Almost a year ago, I read and reviewed Malcolm Gladwell’s very popular Outliers: The Story of Success. I thought it was pretty entertaining and enlightening, so when I finally had some time to read another book, I picked up another book from the same author – Blink: The Power of Thinking Without Thinking. It’s also a very famous book. I guess once an author becomes popular from one book, all his other books will also become popular – I call this the Dan Brown effect. And not in a good way – there are many bad books that got sold more than good books simply because the author is famous, and there’s nothing we can do about that.
I was fairly disappointed by this book. If I had to come up with an explanation (which the author strongly discourages in this book) for the disappointment, I would say it’s because the book is a combination of being Captain Obvious, and talking BS, using logical fallacies to “substantiate” his claims. In fact, I’m so disappointed with it that I decided to write this review when I’m only 3/4 the way through the book, because I don’t think I’ll finish it.
In essence, in this book, Malcolm tries to convince people to, instead of spending time, gathering all available information, and making informed decisions, they should rely on intuition and the “blink of an eye” feeling. On “thin-slicing”.
He then went on and give a few examples of good decisions made in the blink of an eye that saved the day.
Yeah well, if you get me to make 50 binary decisions in the blink of an eye, I’d probably be able to get half of them right, too. The fact that some historical good decisions were made in the blink of an eye does not mean there aren’t equally many bad decisions made in the blink of an eye, or that worse decisions would have been made if the decision maker had more time.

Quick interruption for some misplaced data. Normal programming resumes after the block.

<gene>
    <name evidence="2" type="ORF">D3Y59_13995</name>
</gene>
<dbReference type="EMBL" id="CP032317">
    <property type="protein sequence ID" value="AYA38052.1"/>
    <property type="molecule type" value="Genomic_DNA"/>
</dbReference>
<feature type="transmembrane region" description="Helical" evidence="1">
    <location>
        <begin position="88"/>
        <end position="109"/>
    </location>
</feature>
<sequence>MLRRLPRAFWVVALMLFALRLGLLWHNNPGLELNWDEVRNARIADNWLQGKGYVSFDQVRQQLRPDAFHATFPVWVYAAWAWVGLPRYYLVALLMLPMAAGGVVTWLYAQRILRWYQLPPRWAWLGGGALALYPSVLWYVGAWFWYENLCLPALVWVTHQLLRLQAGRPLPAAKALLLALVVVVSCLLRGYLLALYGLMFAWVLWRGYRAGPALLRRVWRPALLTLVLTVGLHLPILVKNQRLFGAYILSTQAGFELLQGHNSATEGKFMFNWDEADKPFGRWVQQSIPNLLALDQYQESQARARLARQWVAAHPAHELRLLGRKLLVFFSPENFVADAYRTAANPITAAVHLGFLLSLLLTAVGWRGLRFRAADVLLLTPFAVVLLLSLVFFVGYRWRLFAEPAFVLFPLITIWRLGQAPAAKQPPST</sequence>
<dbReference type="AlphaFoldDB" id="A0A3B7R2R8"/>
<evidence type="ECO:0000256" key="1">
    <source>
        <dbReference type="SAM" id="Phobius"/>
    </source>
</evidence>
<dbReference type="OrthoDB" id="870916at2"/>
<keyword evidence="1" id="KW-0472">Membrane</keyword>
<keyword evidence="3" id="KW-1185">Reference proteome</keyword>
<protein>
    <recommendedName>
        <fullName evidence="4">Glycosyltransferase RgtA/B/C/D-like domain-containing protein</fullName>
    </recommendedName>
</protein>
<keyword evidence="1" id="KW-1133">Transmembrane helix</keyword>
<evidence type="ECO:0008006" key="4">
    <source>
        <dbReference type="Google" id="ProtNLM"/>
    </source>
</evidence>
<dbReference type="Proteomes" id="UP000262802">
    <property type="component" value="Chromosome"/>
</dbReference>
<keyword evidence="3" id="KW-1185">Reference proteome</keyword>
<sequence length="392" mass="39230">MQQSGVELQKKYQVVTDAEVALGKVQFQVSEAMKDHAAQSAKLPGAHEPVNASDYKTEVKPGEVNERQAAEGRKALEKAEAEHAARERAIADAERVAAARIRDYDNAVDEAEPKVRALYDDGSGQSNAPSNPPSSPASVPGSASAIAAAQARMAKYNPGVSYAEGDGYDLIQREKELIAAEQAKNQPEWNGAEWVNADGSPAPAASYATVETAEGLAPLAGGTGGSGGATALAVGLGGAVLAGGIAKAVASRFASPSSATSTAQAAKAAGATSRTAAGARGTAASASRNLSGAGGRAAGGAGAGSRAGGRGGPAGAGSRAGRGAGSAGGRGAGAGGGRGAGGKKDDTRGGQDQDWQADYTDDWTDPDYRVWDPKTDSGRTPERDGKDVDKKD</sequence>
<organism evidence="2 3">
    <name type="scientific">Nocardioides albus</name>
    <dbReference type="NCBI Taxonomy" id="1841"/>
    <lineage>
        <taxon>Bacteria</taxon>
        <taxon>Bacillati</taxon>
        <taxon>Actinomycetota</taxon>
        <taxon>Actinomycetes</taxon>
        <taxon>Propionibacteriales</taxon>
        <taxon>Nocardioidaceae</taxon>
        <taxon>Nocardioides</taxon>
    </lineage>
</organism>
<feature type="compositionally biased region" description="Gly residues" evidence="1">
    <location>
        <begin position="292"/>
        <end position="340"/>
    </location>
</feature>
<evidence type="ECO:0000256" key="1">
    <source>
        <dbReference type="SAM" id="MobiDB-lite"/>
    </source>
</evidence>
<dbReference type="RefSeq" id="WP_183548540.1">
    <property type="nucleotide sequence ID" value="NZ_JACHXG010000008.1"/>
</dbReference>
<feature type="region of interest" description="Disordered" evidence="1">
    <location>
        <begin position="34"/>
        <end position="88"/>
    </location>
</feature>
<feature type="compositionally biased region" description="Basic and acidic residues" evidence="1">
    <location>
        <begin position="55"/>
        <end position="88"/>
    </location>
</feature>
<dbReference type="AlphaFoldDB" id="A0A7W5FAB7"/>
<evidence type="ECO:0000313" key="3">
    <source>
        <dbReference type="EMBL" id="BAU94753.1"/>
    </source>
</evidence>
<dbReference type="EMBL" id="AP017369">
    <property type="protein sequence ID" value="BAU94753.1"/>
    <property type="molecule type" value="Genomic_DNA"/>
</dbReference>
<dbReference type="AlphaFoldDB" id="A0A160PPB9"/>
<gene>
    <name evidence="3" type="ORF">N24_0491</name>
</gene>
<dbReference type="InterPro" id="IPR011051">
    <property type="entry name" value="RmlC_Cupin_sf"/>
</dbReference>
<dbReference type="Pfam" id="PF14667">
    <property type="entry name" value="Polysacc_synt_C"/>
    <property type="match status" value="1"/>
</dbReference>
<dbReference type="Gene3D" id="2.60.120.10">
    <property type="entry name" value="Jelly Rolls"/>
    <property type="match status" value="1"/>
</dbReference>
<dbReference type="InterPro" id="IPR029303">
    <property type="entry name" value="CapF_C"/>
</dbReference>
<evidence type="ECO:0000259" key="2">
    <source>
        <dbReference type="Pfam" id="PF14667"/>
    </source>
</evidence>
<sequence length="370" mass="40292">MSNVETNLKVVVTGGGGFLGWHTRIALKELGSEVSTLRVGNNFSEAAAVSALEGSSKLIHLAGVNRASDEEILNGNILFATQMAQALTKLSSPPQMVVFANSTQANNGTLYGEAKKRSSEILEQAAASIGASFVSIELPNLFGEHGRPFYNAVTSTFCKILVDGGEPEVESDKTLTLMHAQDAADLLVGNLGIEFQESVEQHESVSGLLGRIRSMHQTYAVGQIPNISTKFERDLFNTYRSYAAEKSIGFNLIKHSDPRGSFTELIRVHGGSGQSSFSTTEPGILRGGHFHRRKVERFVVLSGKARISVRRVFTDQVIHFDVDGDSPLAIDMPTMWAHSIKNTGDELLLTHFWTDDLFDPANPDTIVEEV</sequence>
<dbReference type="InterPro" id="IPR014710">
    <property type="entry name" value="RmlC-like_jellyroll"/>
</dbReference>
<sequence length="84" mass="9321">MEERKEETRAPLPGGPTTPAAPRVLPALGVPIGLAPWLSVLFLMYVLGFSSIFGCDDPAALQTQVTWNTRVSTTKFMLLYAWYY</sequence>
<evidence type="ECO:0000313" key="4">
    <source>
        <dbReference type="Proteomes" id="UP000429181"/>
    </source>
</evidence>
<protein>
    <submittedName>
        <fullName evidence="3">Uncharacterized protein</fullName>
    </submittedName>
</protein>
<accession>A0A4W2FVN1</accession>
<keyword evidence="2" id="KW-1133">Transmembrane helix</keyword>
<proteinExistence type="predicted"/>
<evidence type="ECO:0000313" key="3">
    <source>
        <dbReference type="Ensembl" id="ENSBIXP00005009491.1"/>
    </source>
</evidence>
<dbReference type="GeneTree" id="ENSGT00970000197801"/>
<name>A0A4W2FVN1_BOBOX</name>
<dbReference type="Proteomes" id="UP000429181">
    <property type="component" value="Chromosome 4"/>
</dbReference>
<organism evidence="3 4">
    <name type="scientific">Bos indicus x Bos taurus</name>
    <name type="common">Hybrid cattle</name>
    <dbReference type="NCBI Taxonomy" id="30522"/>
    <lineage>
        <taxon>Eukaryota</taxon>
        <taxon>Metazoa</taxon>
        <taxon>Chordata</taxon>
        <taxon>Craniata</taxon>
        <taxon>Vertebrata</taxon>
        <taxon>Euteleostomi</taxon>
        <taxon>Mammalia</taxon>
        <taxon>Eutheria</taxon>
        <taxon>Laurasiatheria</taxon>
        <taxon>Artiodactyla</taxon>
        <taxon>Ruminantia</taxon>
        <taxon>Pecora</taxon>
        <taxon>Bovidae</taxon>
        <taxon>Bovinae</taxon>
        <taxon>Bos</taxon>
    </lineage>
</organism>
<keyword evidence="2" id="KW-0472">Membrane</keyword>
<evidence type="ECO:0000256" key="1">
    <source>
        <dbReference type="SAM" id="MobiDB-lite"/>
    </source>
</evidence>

Yes, some decisions have to be made in the blink of an eye by necessity – his examples include on the battle field, and dangerous firefighting situations. That does not mean we make better decisions in those situations, and that we should rush to conclusions even when we had the luxury of time to carefully consider all information.
That is the BS part.
In the book, he made it seem like he is just making one claim – that we should rush decisions. However, if we dig a little deeper, it’s apparent that he is drawing examples from 2 very different pools.
The first group he drew from is what we discussed above – where people get lucky and happen to make good decisions in the blink of an eye. Again, doesn’t mean anything.
In the second group of examples, someone, with a lot of experience and expertise in the matter at hand, were able to make good decisions in shorter time than others. Yes, we know that. So what? It doesn’t add anything to his claims.
That’s the Captain Obvious part.
I think I should stop ranting now.
Interestingly, I’m far from the only person that disagrees with the book. Someone even wrote a whole book (Think: Why Crucial Decisions Can’t Be Made in the Blink of an Eye) to disagree with this book!